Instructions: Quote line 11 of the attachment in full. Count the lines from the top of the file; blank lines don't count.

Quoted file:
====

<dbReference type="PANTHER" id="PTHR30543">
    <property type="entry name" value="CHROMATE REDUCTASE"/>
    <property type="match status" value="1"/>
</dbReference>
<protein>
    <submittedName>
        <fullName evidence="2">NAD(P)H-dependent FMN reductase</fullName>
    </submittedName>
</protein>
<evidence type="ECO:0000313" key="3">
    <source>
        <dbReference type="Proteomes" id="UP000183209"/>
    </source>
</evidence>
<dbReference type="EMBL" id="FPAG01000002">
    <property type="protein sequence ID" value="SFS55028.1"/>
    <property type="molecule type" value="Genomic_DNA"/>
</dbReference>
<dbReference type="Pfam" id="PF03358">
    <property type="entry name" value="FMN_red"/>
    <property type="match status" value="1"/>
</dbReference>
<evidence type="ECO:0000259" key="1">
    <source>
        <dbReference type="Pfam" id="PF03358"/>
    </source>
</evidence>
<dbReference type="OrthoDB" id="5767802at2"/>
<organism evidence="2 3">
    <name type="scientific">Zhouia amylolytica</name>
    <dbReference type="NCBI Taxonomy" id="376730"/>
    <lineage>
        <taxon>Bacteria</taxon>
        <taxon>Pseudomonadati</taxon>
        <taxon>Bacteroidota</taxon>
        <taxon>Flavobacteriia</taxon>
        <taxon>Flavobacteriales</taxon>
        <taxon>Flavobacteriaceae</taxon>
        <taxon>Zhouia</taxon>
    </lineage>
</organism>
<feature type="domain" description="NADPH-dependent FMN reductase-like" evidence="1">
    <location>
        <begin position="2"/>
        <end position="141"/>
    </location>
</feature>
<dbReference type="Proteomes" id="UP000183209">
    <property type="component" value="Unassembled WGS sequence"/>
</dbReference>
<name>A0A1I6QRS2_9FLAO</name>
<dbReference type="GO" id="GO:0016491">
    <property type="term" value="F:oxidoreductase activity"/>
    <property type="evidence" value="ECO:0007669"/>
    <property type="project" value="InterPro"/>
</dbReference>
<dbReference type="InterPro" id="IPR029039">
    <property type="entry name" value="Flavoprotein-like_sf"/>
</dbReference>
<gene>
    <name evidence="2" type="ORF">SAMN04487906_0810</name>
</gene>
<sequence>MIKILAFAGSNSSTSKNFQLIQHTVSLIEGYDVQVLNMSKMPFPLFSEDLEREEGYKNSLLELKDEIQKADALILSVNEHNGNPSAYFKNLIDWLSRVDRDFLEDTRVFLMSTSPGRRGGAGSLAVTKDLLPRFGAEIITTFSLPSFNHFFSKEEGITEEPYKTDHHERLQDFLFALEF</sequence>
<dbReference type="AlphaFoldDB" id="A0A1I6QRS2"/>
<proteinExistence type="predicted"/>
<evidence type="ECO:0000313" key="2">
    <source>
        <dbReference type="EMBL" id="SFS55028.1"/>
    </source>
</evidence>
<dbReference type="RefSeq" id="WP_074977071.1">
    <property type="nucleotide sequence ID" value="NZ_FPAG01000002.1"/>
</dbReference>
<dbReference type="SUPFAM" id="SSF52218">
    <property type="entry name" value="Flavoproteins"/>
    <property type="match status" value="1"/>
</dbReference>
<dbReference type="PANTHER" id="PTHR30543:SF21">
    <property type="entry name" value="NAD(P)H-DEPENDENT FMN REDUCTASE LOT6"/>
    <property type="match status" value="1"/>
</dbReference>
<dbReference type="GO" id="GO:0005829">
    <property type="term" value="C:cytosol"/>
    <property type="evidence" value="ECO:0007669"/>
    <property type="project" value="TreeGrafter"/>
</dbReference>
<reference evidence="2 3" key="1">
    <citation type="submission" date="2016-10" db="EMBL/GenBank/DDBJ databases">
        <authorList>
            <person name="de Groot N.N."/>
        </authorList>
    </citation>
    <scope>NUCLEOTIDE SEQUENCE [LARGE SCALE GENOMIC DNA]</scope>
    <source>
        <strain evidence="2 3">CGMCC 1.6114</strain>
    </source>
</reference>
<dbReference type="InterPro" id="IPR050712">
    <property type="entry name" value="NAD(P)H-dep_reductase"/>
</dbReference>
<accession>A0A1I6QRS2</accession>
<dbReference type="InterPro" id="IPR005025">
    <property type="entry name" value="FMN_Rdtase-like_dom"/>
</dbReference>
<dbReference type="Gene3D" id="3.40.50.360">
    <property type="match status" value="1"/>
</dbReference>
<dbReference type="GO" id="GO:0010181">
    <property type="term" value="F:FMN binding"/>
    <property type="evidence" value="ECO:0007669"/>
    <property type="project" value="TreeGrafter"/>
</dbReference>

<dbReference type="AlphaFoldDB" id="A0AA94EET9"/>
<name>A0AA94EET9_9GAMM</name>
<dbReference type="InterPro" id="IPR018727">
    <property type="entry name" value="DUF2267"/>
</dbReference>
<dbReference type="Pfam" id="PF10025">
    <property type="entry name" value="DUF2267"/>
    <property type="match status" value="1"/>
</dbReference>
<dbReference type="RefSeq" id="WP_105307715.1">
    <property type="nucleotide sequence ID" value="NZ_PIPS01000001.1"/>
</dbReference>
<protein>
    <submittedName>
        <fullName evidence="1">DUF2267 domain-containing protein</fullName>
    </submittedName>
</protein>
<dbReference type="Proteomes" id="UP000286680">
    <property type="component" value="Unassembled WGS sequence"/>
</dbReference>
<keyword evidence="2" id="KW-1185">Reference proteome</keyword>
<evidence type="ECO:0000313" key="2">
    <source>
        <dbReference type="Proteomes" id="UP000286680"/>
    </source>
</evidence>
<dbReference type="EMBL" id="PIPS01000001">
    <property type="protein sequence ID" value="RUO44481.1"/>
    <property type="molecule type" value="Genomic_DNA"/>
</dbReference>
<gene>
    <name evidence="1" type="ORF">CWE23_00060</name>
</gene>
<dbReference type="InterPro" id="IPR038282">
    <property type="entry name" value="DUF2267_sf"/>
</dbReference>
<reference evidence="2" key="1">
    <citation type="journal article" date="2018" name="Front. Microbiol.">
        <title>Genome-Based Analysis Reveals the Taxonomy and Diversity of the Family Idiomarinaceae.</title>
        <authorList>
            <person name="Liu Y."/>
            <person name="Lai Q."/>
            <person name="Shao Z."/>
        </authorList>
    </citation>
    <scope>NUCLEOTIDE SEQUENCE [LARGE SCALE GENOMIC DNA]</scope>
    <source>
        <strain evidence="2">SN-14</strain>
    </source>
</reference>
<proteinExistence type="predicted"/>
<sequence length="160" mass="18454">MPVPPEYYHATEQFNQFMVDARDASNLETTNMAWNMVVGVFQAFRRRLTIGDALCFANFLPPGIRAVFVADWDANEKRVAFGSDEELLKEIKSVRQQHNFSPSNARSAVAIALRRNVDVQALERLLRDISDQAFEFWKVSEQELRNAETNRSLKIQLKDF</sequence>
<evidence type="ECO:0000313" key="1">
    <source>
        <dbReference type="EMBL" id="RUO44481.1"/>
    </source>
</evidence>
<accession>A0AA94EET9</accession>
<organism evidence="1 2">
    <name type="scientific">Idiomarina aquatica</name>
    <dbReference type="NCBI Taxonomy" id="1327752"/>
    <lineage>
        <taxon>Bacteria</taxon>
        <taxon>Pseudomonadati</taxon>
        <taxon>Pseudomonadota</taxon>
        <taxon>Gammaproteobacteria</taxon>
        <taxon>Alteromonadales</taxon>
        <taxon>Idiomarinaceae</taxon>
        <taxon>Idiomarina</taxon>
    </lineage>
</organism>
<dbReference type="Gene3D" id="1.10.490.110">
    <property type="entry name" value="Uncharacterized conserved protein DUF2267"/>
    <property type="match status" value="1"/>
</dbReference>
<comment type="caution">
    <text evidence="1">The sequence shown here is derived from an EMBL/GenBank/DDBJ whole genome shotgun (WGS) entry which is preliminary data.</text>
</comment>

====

    <source>